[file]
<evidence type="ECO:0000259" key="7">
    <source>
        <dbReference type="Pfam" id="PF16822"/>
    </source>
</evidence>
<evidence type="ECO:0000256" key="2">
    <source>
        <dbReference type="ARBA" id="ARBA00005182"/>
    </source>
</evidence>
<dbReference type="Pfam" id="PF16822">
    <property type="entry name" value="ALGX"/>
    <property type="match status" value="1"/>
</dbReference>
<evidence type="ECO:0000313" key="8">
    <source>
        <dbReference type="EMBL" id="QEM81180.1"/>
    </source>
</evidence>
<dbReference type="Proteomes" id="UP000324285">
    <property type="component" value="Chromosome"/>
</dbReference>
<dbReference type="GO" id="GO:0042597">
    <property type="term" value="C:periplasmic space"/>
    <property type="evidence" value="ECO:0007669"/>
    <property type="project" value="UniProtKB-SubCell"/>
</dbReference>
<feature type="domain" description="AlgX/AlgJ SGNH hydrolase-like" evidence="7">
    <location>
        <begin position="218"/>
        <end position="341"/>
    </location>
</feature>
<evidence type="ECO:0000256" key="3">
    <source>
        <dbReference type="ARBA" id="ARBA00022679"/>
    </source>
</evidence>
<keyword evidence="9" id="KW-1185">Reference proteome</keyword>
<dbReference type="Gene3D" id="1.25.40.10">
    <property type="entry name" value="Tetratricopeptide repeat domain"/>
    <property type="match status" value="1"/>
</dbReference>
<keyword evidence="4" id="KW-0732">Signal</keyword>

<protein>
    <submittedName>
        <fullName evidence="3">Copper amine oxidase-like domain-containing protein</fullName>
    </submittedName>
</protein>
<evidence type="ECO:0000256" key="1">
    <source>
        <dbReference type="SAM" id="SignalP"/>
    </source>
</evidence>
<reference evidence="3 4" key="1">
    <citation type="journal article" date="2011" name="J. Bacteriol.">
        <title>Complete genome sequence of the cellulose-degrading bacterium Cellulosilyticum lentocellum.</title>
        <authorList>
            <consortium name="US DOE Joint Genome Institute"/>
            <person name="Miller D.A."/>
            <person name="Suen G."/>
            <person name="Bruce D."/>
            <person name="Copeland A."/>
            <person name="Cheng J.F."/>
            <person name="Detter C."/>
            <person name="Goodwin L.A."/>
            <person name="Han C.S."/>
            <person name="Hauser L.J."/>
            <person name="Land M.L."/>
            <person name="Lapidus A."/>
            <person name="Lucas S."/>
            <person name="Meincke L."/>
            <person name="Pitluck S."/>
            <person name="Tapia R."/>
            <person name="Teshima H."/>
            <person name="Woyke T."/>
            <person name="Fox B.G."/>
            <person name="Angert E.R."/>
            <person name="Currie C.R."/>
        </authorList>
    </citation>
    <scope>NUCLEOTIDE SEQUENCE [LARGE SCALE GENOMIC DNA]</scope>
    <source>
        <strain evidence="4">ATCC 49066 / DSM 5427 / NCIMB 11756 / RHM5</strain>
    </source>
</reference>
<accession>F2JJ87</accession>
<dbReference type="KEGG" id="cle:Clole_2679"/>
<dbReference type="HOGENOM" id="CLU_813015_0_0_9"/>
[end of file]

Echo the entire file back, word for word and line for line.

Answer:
<evidence type="ECO:0000259" key="7">
    <source>
        <dbReference type="Pfam" id="PF16822"/>
    </source>
</evidence>
<evidence type="ECO:0000256" key="2">
    <source>
        <dbReference type="ARBA" id="ARBA00005182"/>
    </source>
</evidence>
<dbReference type="Pfam" id="PF16822">
    <property type="entry name" value="ALGX"/>
    <property type="match status" value="1"/>
</dbReference>
<evidence type="ECO:0000313" key="8">
    <source>
        <dbReference type="EMBL" id="QEM81180.1"/>
    </source>
</evidence>
<dbReference type="Proteomes" id="UP000324285">
    <property type="component" value="Chromosome"/>
</dbReference>
<dbReference type="GO" id="GO:0042597">
    <property type="term" value="C:periplasmic space"/>
    <property type="evidence" value="ECO:0007669"/>
    <property type="project" value="UniProtKB-SubCell"/>
</dbReference>
<feature type="domain" description="AlgX/AlgJ SGNH hydrolase-like" evidence="7">
    <location>
        <begin position="218"/>
        <end position="341"/>
    </location>
</feature>
<evidence type="ECO:0000256" key="3">
    <source>
        <dbReference type="ARBA" id="ARBA00022679"/>
    </source>
</evidence>
<keyword evidence="9" id="KW-1185">Reference proteome</keyword>
<dbReference type="Gene3D" id="1.25.40.10">
    <property type="entry name" value="Tetratricopeptide repeat domain"/>
    <property type="match status" value="1"/>
</dbReference>
<keyword evidence="4" id="KW-0732">Signal</keyword>

<protein>
    <submittedName>
        <fullName evidence="3">Copper amine oxidase-like domain-containing protein</fullName>
    </submittedName>
</protein>
<evidence type="ECO:0000256" key="1">
    <source>
        <dbReference type="SAM" id="SignalP"/>
    </source>
</evidence>
<reference evidence="3 4" key="1">
    <citation type="journal article" date="2011" name="J. Bacteriol.">
        <title>Complete genome sequence of the cellulose-degrading bacterium Cellulosilyticum lentocellum.</title>
        <authorList>
            <consortium name="US DOE Joint Genome Institute"/>
            <person name="Miller D.A."/>
            <person name="Suen G."/>
            <person name="Bruce D."/>
            <person name="Copeland A."/>
            <person name="Cheng J.F."/>
            <person name="Detter C."/>
            <person name="Goodwin L.A."/>
            <person name="Han C.S."/>
            <person name="Hauser L.J."/>
            <person name="Land M.L."/>
            <person name="Lapidus A."/>
            <person name="Lucas S."/>
            <person name="Meincke L."/>
            <person name="Pitluck S."/>
            <person name="Tapia R."/>
            <person name="Teshima H."/>
            <person name="Woyke T."/>
            <person name="Fox B.G."/>
            <person name="Angert E.R."/>
            <person name="Currie C.R."/>
        </authorList>
    </citation>
    <scope>NUCLEOTIDE SEQUENCE [LARGE SCALE GENOMIC DNA]</scope>
    <source>
        <strain evidence="4">ATCC 49066 / DSM 5427 / NCIMB 11756 / RHM5</strain>
    </source>
</reference>
<accession>F2JJ87</accession>
<dbReference type="KEGG" id="cle:Clole_2679"/>
<dbReference type="HOGENOM" id="CLU_813015_0_0_9"/>